Geysers from the Tiger Stripes of Enceladus

Enceladus, the sixth-largest moon of Saturn, is a cold, icy world — but it’s also remarkably active. Recent studies have charted over a hundred geysers venting gas and dust into space from Enceladus’ south polar region. New research addresses the question of how the moon’s extreme surface terrain influences the locations and behavior of these geysers.

Active Plumes

Saturn's E ring

Enceladus orbiting within Saturn’s E ring. Enceladus’ plumes probably created this ring. [NASA/JPL/Space Science Institute]

A decade ago, scientists discovered that Enceladus’ south polar region is home to a prominent set of four fractures known as the “tiger stripes”. This region was found to contain roughly 100 geyser jets, which form plumes of gas and dust venting into space at a combined rate of ~200 kilograms per second! These plumes are probably the source of the material in Saturn’s E ring, in which Enceladus orbits.

Recently, Carolyn Porco (UC Berkeley and CICLOPS Space Science Institute) led a study that analyzed 6.5 years of Cassini data, surveying the locations and orientations of 101 geysers. The outcome was peculiar: the geysers are distributed along the tiger stripes, but their directions are not all pointing vertically from the surface (see the video below!).

Now, Paul Helfenstein (Cornell University) has teamed up with Porco to examine whether the surface terrain surrounding the geysers affects where the jets erupt, what direction they point, and even when they’re active.

Surface Influence

Helfenstein and Porco demonstrate that the locations and behavior of the geysers are very likely influenced by Enceladus’ surface features in this region. In particular, they find:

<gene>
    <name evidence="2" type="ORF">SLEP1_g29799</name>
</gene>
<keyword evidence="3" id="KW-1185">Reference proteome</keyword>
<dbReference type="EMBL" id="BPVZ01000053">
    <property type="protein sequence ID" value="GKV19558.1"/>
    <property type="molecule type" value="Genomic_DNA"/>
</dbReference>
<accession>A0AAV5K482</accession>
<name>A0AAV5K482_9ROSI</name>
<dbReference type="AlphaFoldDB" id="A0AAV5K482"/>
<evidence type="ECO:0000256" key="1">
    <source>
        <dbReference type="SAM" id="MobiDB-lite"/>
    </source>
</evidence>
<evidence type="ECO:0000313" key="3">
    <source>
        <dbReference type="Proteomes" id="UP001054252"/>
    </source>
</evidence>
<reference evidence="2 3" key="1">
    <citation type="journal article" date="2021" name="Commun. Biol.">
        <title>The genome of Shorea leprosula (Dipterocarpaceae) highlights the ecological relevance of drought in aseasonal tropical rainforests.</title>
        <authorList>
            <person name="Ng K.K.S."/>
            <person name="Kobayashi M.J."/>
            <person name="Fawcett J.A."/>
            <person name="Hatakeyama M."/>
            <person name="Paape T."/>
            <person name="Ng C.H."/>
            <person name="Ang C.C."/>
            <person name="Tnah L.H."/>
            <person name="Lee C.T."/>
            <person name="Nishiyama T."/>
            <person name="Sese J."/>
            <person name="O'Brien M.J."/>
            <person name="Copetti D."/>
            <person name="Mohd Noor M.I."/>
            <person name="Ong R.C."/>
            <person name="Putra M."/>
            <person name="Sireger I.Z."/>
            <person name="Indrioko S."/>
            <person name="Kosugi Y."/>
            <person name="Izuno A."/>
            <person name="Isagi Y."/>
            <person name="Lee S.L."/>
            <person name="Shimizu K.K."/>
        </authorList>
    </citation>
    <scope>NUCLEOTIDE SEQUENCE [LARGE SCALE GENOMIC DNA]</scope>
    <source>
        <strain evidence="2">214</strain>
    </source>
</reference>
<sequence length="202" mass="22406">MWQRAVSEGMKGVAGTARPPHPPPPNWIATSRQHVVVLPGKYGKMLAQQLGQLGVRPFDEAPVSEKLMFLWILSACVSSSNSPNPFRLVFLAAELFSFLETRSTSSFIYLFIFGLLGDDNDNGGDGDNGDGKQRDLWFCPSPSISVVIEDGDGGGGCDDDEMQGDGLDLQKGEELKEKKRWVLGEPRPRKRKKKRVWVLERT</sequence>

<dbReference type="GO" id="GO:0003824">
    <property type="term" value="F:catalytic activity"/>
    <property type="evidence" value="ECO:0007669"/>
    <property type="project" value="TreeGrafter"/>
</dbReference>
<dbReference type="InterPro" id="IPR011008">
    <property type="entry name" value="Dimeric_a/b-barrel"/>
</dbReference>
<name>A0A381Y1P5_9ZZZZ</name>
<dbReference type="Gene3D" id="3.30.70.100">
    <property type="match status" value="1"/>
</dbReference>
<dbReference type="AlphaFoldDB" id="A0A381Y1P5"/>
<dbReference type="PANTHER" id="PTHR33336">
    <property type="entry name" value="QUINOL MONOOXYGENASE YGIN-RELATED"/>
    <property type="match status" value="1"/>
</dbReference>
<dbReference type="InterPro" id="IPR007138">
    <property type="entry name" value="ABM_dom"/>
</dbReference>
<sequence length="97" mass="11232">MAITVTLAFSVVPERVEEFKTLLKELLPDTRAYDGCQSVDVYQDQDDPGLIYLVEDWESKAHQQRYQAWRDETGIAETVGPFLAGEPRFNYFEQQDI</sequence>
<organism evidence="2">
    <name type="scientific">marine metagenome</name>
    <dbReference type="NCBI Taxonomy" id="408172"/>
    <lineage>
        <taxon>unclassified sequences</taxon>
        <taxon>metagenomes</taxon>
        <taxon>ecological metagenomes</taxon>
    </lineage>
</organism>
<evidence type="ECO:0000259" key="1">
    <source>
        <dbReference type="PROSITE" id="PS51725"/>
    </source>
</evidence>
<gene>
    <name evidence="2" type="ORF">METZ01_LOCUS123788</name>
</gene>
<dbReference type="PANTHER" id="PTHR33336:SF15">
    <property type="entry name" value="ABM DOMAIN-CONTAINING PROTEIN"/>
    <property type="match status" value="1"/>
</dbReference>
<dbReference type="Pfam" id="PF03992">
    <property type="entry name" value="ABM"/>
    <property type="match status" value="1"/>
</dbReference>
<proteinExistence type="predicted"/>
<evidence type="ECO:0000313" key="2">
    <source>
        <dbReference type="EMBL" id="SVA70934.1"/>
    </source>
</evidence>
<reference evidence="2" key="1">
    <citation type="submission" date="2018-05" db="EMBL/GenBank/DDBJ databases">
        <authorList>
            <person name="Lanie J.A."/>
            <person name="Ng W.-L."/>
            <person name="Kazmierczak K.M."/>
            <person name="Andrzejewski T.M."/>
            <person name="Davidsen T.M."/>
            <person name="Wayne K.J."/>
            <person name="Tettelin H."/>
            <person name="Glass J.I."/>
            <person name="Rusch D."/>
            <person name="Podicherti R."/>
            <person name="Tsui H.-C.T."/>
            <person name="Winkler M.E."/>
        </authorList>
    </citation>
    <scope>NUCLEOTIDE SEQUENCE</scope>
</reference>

1. The spacing of the geyser jets on Enceladus is not random.
    The jets are roughly uniformly distributed along the three most active tiger stripes, spaced about 5 kilometers apart. This fixed spacing might be due to shear fractures — produced by fault motion along the tiger stripes — cutting across the stripes at regular intervals and providing convenient outlets for the geysers.
  2. The orientation of the geysers also isn’t random.
    Instead, the directions of jets are correlated with directions of the local terrain — be it the tiger stripes, the cross-cutting fractures, or the fine-scale tectonic fabric.

The authors further theorize that the timing of the plume activity may also be influenced by the terrain. Plume activity is thought to result from tidal flexing of Enceladus in its struggle against the gravitational forces of Saturn. The authors propose that under these stresses, the tiger stripes and fractures cutting across them might open and close at different times. The combinations of these motions may play a significant role in determining when the plumes are most active.


Check out this 3D model, based on Cassini observations, of the locations and directions of the ~100 geysers coming from the tiger stripes in Enceladus’s south polar terrain. [NASA/JPL-Caltech/Space Science Institute, Porco et al. 2014]


Paul Helfenstein and Carolyn C. Porco 2015 AJ 150 96. doi:10.1088/0004-6256/150/3/96